From puppy to working guide dog - Lana’s journey

Trainers & Therapists

Trainers & Therapists

Just like with children, raising a puppy for a life of service as a guide dog takes a village.


Two women kneeling on the ground next to a black Guide Dog.

And for each person who has played a role in seeing a puppy grow into a mature and responsible guide dog, there is no prouder moment than graduation when they take the first steps into their lifelong role. 

For a group of South Australians, that moment took place at the recent See Differently Guide Dog graduation, where nine dogs – Lana, Leisel, Maple, Morris, Maddi, Nimble, Oxford, Pia, and Vesper – began their journey of service.

Amidst the celebrations, two special attendees, Mandy and Peter Temple, proudly watched black labrador Lana take the stage, who they had lovingly raised as a puppy volunteer.

Mandy, who had worked with See Differently as an optometrist, and her husband Peter are experienced volunteers, and Lana was their tenth See Differently puppy. 

“We called her Lana long-legs, because she never quite grew into them,” Mandy said.

“She is such a sweet, clever and mature girl – we knew she would go onto great things.”

A source of invaluable support has been the connections forged with other puppy volunteer families in their vicinity. Mandy said they formed their own guide dog puppy mother’s group to share their highs and lows. 

“I have made great friends through this process,” Mandy said.

“You do get this sense of comradeship because everyone in the same litter is doing the same thing or they have been through it before and know what it feels like.

“If it is raining and you are outside waiting for them to go or you are up in the middle of the night, I always think of all the other volunteers who are probably doing the same thing that I am.”

Lana enjoyed an active life with Mandy and Peter who took her along with them on all of their daily tasks, as well as holidays camping, where she enjoyed her own tent, and on a houseboat. 

These early adventures were recorded in a memory book, which was eventually passed onto Lana’s handler, Lisa Cundy. 

These early experiences prepared Lana perfectly for the busy life she is now living with Lisa. 

“We catch the bus, and the drivers and passengers are always really respectful,” Lisa said.

“I work at the South Australian Fire and Emergency Services Commission, and they have given me a desk in a spot in the office where she will be most comfortable.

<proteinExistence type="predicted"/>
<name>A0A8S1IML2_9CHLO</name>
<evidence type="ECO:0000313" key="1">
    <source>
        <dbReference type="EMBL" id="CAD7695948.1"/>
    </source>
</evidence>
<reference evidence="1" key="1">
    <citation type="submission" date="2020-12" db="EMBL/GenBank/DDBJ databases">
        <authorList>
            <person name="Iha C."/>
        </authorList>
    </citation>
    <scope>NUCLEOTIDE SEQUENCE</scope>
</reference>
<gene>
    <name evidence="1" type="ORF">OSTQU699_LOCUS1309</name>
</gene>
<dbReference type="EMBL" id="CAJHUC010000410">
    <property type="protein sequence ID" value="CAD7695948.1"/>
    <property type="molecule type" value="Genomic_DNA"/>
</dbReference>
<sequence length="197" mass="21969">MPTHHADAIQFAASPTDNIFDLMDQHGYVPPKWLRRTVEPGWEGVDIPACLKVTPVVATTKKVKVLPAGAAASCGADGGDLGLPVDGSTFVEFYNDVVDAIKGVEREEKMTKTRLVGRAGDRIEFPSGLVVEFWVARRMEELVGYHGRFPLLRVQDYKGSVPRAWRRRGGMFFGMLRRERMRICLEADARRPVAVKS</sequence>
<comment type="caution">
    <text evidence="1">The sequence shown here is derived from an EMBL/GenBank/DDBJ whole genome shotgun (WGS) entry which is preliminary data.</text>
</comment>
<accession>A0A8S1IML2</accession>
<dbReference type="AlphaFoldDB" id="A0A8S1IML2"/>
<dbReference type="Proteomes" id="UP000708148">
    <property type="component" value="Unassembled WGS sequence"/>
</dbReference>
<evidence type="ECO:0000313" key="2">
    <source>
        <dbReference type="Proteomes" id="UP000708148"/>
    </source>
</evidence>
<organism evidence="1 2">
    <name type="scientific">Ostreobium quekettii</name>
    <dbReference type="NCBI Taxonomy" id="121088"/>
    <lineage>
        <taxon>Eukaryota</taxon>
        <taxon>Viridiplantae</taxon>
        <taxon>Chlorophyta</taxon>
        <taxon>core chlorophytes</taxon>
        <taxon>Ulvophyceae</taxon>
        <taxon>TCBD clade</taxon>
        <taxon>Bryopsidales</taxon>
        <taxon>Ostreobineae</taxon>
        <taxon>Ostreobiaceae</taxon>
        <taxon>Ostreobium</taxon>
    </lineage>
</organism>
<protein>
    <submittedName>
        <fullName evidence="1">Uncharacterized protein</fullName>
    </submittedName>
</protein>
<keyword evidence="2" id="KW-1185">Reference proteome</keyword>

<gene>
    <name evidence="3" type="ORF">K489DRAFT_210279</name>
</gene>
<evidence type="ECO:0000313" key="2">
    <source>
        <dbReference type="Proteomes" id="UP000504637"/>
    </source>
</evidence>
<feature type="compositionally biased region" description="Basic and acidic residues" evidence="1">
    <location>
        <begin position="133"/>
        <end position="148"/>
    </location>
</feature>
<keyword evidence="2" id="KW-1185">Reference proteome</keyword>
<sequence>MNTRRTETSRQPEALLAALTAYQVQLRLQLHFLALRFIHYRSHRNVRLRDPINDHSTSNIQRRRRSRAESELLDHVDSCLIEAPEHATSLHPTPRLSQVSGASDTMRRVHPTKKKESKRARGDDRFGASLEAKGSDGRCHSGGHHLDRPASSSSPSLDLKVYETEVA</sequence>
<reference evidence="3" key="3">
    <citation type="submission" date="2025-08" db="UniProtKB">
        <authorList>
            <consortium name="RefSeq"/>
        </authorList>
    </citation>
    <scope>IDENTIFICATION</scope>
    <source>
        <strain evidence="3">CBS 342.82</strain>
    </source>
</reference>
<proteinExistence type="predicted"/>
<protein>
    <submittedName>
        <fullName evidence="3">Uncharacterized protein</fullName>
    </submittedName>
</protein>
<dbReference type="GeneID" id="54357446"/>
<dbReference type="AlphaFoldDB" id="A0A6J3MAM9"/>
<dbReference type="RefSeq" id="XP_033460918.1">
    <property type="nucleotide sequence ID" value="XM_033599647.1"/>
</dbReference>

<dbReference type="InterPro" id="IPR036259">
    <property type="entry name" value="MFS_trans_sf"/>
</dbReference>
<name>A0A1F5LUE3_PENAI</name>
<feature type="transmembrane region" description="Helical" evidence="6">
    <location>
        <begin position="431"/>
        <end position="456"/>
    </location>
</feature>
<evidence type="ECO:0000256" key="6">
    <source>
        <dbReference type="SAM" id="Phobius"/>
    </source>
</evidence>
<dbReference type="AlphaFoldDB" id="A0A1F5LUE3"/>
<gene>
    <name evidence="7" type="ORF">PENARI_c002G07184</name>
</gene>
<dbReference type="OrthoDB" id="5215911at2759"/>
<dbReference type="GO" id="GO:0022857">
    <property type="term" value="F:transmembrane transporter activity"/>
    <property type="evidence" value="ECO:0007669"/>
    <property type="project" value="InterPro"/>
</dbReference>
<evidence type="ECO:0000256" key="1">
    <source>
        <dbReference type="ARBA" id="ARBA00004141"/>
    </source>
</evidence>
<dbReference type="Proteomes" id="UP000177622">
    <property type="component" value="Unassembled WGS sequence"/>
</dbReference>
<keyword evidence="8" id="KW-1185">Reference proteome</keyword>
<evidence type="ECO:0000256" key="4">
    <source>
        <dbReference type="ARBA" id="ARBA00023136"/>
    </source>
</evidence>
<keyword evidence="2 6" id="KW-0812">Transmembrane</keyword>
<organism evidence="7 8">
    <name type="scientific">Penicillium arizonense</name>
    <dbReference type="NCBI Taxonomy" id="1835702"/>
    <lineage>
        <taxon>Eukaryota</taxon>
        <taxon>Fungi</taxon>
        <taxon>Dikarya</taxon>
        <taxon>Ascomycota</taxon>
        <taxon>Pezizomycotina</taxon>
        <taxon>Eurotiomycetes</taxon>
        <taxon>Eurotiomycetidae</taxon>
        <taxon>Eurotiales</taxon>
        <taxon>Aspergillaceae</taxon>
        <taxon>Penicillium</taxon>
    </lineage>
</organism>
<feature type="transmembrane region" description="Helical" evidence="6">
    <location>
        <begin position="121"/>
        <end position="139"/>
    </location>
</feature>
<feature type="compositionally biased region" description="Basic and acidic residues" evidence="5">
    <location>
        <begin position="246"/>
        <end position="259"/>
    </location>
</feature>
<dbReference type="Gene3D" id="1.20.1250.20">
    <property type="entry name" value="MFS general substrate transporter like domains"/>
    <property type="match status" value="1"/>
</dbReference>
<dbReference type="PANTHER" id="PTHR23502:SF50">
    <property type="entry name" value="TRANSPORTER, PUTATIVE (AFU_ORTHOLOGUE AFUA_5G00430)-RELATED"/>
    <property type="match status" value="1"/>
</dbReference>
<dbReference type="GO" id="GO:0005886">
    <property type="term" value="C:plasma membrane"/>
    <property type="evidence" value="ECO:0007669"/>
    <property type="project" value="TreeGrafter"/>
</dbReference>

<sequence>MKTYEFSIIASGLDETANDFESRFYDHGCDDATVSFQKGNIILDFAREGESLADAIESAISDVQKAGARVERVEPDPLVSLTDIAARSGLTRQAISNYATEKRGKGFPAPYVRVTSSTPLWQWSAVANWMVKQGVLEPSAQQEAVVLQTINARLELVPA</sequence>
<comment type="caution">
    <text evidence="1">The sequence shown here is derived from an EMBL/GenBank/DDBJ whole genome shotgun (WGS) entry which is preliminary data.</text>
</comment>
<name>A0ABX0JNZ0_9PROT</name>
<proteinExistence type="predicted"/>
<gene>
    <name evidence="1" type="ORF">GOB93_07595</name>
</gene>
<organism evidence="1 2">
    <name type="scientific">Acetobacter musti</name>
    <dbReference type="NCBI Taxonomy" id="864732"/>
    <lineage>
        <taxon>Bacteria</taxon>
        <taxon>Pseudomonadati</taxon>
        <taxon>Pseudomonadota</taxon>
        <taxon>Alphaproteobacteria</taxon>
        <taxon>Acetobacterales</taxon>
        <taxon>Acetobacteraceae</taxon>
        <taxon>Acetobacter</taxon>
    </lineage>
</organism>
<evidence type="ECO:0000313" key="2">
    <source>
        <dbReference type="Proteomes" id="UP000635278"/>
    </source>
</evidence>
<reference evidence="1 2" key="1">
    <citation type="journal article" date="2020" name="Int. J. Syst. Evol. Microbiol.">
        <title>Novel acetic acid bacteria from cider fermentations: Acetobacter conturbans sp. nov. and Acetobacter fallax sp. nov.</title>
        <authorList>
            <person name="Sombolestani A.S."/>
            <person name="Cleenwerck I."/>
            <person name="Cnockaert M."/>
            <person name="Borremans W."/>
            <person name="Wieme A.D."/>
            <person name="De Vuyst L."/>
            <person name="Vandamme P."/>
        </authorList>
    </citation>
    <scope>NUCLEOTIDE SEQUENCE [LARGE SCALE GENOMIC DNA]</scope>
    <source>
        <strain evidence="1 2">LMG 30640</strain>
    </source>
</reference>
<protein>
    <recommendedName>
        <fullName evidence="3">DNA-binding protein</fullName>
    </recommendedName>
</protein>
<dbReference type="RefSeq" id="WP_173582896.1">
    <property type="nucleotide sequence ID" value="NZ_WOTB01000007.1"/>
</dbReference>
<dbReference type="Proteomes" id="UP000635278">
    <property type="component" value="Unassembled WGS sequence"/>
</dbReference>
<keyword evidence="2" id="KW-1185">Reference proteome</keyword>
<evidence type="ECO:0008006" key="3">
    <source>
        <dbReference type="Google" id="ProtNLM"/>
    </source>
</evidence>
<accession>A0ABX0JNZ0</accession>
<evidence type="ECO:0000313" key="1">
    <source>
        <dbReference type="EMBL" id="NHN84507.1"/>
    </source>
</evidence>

“Together, we also go to the supermarket to get some essentials and she comes to pilates with me three times a week.”

“She has also come with me to Adelaide Oval and we flew together to Melbourne and went to the Australian Open. We recently visited Canberra with some friends.”

Away from work, there is plenty of time for Lana to relax in her new home.

“She is still young so she is still a big puppy at heart and loves play time,” Lisa said.

“She has so many toys and she knows the difference between inside and outside toys, and if someone is over, we will take Lana to the park across the road for a good play.”

“My daughter is away at the moment, so she has been the best company around the house.”

Lisa said Lana has helped her rediscover her independence.

“It is difficult to explain how much Lana has changed my life and how much I appreciate the trainers and puppy volunteers,” Lisa said.

“I’ve had a labrador puppy and know how much hard work they can be, so for people like Mandy and Peter who give their time, I appreciate everything they have done.”

Lisa was excited to meet Mandy for the first time at the graduation and let her know how profoundly Lana had changed her life.

“I couldn’t wait to show them how far Lana has come and to say thank you to them,” Lisa said.

“She was such a big part of Lana’s life and how she has become the amazing support that she is.

“Lana changed my life, and I have Mandy and so many others to thank for that.”

You can follow the adventures of Lisa and Lana on Instagram at @lana_seedifferently

For more information about how you can become a guide dog volunteer, please click here.